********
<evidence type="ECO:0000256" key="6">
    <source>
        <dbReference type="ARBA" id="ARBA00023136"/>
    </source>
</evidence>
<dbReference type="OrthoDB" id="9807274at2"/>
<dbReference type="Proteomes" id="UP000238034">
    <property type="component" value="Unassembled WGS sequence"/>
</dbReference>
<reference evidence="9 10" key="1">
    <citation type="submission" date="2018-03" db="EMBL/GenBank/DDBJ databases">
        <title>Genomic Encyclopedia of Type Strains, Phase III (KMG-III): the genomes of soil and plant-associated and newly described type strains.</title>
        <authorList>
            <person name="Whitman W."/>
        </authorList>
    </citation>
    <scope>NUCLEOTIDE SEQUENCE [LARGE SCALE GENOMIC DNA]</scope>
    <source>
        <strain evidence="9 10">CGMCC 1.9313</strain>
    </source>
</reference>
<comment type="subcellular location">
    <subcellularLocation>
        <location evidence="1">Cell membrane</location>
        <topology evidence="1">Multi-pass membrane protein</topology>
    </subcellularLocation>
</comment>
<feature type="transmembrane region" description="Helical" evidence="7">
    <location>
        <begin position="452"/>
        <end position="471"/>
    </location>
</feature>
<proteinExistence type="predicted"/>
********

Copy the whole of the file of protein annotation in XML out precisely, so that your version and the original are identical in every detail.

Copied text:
<evidence type="ECO:0000256" key="6">
    <source>
        <dbReference type="ARBA" id="ARBA00023136"/>
    </source>
</evidence>
<dbReference type="OrthoDB" id="9807274at2"/>
<dbReference type="Proteomes" id="UP000238034">
    <property type="component" value="Unassembled WGS sequence"/>
</dbReference>
<reference evidence="9 10" key="1">
    <citation type="submission" date="2018-03" db="EMBL/GenBank/DDBJ databases">
        <title>Genomic Encyclopedia of Type Strains, Phase III (KMG-III): the genomes of soil and plant-associated and newly described type strains.</title>
        <authorList>
            <person name="Whitman W."/>
        </authorList>
    </citation>
    <scope>NUCLEOTIDE SEQUENCE [LARGE SCALE GENOMIC DNA]</scope>
    <source>
        <strain evidence="9 10">CGMCC 1.9313</strain>
    </source>
</reference>
<comment type="subcellular location">
    <subcellularLocation>
        <location evidence="1">Cell membrane</location>
        <topology evidence="1">Multi-pass membrane protein</topology>
    </subcellularLocation>
</comment>
<feature type="transmembrane region" description="Helical" evidence="7">
    <location>
        <begin position="452"/>
        <end position="471"/>
    </location>
</feature>
<proteinExistence type="predicted"/>